Pastor Ayo Oritsejafor, the outgoing president of the Christian Association of Nigeria (CAN), has revealed that most people who claim to be pastors are in reality not men of God but ‘commercially minded people’.
In a recent interview granted to The Punch, Oritsejafor has expressed displeasure over how ‘these men of God’ have turned the church into a business centre. “The problem we have in the church is that a lot of these pastors are not men of God as they were not called. They are mercenaries, commercially minded people. The duty of the church is to preach morality not materialism and because Nigerians are very gullible; they are easy victims of deceit. They fall prey to some of these pastors or prophets of doom. “The way they live gives a wrong impression of what should be in a church of God. There should be no room for material possessions. I am not saying a man of God should not live a life of comfort but it should be a life of good comfort; that is why kidnapping is now a common thing even in the church,” he said.
Its been reported how many pastors have become the victims of kidnappers or gunmen’s attacks. When asked to comment on this development, Oritsejafor said: “It is unfortunate that we are having this kind of problem because most places of religious gathering, particularly of the Christian faith, are seemingly reducing their faith to commercials. So many people think they have money and most of them live a flamboyant lifestyle. As such, the kidnappers mistake them for money men but there is nothing there. The kidnappers would be kept at bay if they stopped preaching prosperity and allowing dirty money to go into the church coffers.”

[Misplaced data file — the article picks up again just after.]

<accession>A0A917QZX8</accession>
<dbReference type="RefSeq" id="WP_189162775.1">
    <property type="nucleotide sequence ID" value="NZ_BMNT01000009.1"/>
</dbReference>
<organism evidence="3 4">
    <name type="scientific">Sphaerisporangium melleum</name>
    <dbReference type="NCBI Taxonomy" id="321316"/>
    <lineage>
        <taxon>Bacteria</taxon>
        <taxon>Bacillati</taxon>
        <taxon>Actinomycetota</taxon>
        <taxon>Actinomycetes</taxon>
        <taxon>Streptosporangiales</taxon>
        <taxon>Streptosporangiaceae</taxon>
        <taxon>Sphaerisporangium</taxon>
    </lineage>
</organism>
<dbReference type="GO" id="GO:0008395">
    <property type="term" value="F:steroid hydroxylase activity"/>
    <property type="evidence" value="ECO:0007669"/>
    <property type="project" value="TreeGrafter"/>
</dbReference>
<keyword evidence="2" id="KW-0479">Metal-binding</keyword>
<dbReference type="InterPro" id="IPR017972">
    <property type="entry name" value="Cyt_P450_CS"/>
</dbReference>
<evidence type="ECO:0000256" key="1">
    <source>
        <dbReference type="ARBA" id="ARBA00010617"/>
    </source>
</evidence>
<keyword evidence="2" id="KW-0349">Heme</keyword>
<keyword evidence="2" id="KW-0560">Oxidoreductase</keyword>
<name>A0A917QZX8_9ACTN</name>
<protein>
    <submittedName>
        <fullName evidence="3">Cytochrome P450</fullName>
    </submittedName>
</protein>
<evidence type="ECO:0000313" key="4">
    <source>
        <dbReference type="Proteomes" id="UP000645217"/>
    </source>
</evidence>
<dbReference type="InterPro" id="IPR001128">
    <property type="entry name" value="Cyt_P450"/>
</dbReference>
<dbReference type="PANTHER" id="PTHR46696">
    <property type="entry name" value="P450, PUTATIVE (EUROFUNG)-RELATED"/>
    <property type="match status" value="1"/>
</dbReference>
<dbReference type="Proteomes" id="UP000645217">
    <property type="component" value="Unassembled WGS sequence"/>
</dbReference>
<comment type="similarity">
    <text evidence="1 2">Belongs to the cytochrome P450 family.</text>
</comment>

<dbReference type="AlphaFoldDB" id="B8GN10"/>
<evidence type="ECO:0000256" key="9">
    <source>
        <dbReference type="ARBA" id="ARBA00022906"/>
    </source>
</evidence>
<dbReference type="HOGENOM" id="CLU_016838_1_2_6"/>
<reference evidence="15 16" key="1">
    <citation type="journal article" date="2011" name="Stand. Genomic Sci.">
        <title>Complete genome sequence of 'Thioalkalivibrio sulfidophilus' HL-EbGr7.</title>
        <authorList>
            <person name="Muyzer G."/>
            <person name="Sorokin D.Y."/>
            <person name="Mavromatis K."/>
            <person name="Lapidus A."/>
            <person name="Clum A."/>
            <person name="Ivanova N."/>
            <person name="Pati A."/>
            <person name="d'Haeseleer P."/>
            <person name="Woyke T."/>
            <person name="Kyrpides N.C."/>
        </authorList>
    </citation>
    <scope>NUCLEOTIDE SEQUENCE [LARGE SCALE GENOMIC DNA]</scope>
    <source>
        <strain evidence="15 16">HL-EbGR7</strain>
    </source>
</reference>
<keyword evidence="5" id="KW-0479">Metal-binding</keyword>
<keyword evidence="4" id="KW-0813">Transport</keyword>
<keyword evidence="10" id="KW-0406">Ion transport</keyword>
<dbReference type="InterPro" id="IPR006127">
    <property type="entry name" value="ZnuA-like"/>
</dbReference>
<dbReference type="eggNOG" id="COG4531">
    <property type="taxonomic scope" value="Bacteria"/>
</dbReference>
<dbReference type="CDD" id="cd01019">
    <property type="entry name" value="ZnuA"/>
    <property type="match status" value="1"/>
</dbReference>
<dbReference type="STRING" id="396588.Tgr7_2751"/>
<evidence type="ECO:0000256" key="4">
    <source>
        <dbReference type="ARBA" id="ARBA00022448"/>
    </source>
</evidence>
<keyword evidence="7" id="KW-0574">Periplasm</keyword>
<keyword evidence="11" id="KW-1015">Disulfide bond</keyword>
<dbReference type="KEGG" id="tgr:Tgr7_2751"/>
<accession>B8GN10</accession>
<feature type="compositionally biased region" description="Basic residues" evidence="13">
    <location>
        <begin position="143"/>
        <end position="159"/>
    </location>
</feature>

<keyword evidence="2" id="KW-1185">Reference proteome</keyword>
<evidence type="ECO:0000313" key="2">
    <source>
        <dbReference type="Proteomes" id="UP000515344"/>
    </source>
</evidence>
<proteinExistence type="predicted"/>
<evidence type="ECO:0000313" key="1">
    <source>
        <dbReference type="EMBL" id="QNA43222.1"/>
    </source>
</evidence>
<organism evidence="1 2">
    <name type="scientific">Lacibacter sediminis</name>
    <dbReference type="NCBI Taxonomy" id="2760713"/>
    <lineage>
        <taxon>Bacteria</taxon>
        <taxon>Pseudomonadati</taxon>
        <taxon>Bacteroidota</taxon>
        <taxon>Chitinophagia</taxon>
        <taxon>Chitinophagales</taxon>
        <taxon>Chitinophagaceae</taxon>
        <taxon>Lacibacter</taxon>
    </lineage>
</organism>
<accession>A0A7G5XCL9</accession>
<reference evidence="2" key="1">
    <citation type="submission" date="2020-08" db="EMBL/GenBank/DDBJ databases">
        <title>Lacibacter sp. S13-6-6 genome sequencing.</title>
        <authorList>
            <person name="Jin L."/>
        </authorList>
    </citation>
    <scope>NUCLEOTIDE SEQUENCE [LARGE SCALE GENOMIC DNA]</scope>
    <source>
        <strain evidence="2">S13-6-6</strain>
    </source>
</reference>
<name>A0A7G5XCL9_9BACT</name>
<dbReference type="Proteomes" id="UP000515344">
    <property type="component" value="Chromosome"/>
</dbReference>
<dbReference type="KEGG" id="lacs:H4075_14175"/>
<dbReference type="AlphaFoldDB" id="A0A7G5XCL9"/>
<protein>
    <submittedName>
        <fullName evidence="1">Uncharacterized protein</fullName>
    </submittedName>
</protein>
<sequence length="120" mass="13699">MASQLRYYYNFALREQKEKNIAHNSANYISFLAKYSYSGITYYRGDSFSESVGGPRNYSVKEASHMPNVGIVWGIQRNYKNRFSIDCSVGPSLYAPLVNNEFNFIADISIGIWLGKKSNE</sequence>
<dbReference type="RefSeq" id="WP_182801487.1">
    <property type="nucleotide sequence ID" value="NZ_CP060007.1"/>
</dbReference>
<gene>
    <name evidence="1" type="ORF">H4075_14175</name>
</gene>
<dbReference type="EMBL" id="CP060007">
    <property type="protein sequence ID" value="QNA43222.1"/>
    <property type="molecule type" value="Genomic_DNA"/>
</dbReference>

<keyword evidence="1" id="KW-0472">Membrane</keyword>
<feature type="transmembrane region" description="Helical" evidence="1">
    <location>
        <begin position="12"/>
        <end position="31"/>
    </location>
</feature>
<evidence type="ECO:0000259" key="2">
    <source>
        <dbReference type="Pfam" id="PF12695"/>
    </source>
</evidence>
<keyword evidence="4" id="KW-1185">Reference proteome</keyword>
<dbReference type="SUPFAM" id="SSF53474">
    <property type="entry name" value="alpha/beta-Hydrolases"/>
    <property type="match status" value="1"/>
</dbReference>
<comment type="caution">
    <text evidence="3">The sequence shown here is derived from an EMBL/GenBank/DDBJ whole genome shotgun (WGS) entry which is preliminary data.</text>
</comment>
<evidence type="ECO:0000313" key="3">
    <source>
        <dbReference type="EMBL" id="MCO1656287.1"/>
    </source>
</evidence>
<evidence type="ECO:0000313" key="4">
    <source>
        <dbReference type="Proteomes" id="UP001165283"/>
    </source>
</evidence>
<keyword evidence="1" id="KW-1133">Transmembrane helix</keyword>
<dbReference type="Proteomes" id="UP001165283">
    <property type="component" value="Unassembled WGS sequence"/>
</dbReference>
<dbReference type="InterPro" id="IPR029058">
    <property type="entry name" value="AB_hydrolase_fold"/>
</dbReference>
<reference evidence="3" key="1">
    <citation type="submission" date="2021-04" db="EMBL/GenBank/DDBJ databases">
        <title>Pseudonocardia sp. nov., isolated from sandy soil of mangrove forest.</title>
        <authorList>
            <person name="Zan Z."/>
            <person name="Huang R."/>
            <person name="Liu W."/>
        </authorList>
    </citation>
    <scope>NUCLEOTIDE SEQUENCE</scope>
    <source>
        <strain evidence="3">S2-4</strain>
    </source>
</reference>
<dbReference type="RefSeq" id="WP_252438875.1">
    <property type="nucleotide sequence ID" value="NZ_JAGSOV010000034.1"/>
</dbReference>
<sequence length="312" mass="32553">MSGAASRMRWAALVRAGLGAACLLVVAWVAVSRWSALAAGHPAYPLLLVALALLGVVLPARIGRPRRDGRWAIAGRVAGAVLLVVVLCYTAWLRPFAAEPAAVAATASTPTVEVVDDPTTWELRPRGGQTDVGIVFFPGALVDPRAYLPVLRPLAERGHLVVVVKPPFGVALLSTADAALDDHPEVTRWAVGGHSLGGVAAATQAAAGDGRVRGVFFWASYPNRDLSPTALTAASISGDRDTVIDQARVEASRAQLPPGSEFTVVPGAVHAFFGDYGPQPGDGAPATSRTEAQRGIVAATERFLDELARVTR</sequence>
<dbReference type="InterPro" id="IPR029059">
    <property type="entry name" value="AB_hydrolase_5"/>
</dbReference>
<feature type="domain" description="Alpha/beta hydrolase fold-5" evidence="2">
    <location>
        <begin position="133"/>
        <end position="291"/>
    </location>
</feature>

According to the CAN president, the church is gradually losing its moral values. “The values are disappearing gradually. We should preach values and not materialism. I think the churches themselves should look inwards and correct the poor impression they are giving people outside that there is money in the church, whereas there is none,” he noted. Expressing his opinion about the religious bill, Oritsejafor stressed that Governor Nasir El-Rufai of Kaduna state had seemingly taken the wrong step. “He should call a meeting of all the stakeholders in that state with respect to religious activities before rushing to the state Assembly for any bill. Be that as it may, we have to be very careful if there is any bill intended to wear religious colouration. “When Sharia was introduced into this country we were lucky to have a Christian president, Chief Olusegun Obasanjo, who tamed it. Nigeria would have been engulfed by the conflagration. Sharia would have been misunderstood.
“There are already enough laws in the statue book that take care of what Governor El-Rufai has in mind. I have no objection if he wants to curb noise pollution in the name of religion. I quite agree if this is the basis. But in a situation where it is meant to tackle extremism, libel, sedition, incitement and more, there are enough laws in our statute book for this. Doing otherwise is not good for him,” he noted. Meanwhile, the Catholic Archbishop of Kaduna Archdiocese, Most Reverend Dr Matthew Man-Oso Ndagoso, also warned El-Rufai against introducing the religious bill. He advised the governor to regulate religious activities according to existing laws instead of establishing another law that may cause chaos in the state.